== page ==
Both rely on stripping out key bits of information to adjust the truth to fit a foregone conclusion. If you only look at half the truth, Clinton is well positioned. If you only look at half the speech, Obama is angry and populist.

Posted by also | February 14, 2008 9:04 AM

Yeah, Obama needs to have definite ideas or Hillary will wipe his butt of the face of the planet. And I will have to rethink my support of Obama. But then, I'd like Hillary to have some definite ideas too. Beyond her "35 years of experience".

Posted by Andrew | February 14, 2008 9:06 AM

Get a clue, hairball.

Posted by Fnarf | February 14, 2008 9:26 AM


Stop being a fucking douche and go do some reading:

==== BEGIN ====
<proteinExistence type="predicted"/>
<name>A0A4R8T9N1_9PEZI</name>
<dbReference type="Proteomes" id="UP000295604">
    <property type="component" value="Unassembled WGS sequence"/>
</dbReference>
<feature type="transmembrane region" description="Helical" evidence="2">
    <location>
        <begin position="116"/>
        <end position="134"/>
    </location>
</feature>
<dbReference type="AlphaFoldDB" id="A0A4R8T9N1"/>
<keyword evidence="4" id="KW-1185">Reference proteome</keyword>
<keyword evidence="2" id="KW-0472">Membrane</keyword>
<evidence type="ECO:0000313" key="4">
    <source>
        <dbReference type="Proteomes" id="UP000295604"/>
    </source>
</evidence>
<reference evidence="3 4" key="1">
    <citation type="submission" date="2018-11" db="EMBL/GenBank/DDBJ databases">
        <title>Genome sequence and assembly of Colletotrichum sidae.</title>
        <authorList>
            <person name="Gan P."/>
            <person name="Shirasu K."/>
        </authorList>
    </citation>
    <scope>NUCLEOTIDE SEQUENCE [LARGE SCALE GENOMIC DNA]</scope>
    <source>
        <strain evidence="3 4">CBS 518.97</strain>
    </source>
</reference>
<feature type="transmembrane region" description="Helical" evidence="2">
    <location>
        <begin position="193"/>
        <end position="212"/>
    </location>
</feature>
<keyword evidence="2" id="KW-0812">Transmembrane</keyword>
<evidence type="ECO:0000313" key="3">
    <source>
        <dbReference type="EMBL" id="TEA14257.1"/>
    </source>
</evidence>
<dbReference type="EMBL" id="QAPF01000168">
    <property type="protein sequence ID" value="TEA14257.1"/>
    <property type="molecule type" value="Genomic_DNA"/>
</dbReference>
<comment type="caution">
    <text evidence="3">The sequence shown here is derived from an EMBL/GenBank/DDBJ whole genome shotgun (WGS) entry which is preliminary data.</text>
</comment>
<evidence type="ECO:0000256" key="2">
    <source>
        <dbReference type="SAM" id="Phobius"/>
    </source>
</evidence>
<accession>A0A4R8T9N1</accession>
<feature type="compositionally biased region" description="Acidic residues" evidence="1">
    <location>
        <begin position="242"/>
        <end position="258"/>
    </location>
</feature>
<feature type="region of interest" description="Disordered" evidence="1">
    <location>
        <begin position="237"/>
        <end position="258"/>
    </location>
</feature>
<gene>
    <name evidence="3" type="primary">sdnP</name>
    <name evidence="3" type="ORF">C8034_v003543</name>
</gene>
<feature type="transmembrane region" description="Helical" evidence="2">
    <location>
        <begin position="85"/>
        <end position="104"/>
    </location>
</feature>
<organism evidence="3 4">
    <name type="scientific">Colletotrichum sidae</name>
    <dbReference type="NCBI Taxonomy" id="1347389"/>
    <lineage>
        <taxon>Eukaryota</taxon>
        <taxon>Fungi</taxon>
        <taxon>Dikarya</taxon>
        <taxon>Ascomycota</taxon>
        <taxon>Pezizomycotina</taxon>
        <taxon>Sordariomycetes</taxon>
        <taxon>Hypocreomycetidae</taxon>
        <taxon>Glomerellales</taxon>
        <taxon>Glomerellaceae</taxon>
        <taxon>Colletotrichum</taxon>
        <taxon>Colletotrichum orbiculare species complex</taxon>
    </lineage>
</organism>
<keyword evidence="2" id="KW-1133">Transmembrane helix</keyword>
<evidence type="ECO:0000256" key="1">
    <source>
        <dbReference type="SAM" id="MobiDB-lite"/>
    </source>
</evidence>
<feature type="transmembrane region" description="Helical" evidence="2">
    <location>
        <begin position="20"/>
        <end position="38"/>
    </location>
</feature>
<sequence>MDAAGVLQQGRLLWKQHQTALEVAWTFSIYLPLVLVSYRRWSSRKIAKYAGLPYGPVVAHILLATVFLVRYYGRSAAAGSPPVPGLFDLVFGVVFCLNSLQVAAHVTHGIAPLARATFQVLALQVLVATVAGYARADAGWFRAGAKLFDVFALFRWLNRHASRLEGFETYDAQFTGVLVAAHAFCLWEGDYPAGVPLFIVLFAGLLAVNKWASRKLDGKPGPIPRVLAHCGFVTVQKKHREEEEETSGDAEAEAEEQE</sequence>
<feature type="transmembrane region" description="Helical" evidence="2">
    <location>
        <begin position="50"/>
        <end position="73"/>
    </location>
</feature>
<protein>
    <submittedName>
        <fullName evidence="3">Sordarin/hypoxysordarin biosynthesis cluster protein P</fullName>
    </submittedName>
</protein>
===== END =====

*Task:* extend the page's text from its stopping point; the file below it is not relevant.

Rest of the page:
Then you can come back and talk with the rest of us.

Posted by NaFun | February 14, 2008 9:46 AM

seriously, why cant people look up where obama stands on his website? speeches are to inspire, not wax policy.

Posted by Bellevue Ave | February 14, 2008 9:55 AM

Republicans would *love* to see Obama insert more policy into his speeches. Then they could cast him as a boring, out-of-touch wonk like they did Gore.

Posted by Orv | February 14, 2008 10:00 AM

...and John "I've Got A 15-Point Plan" Kerry.

Posted by DOUG. | February 14, 2008 10:19 AM

They're very worried.


Posted by Will in Seattle | February 14, 2008 10:32 AM

I had already read his issues page, but it's all boilerplate and spin. For example he says:

The Bush tax cuts give those who earn over $1 million dollars a tax cut nearly 160 times greater than that received by middle-income Americans.

But he doesn't realize that the top 50% of wage earners pay over 90% of the income taxes. Obama is recyling class warfare spin. The rich get large tax cuts because they pay large taxes (loopholes aside) period.

Posted by hairball | February 14, 2008 11:01 AM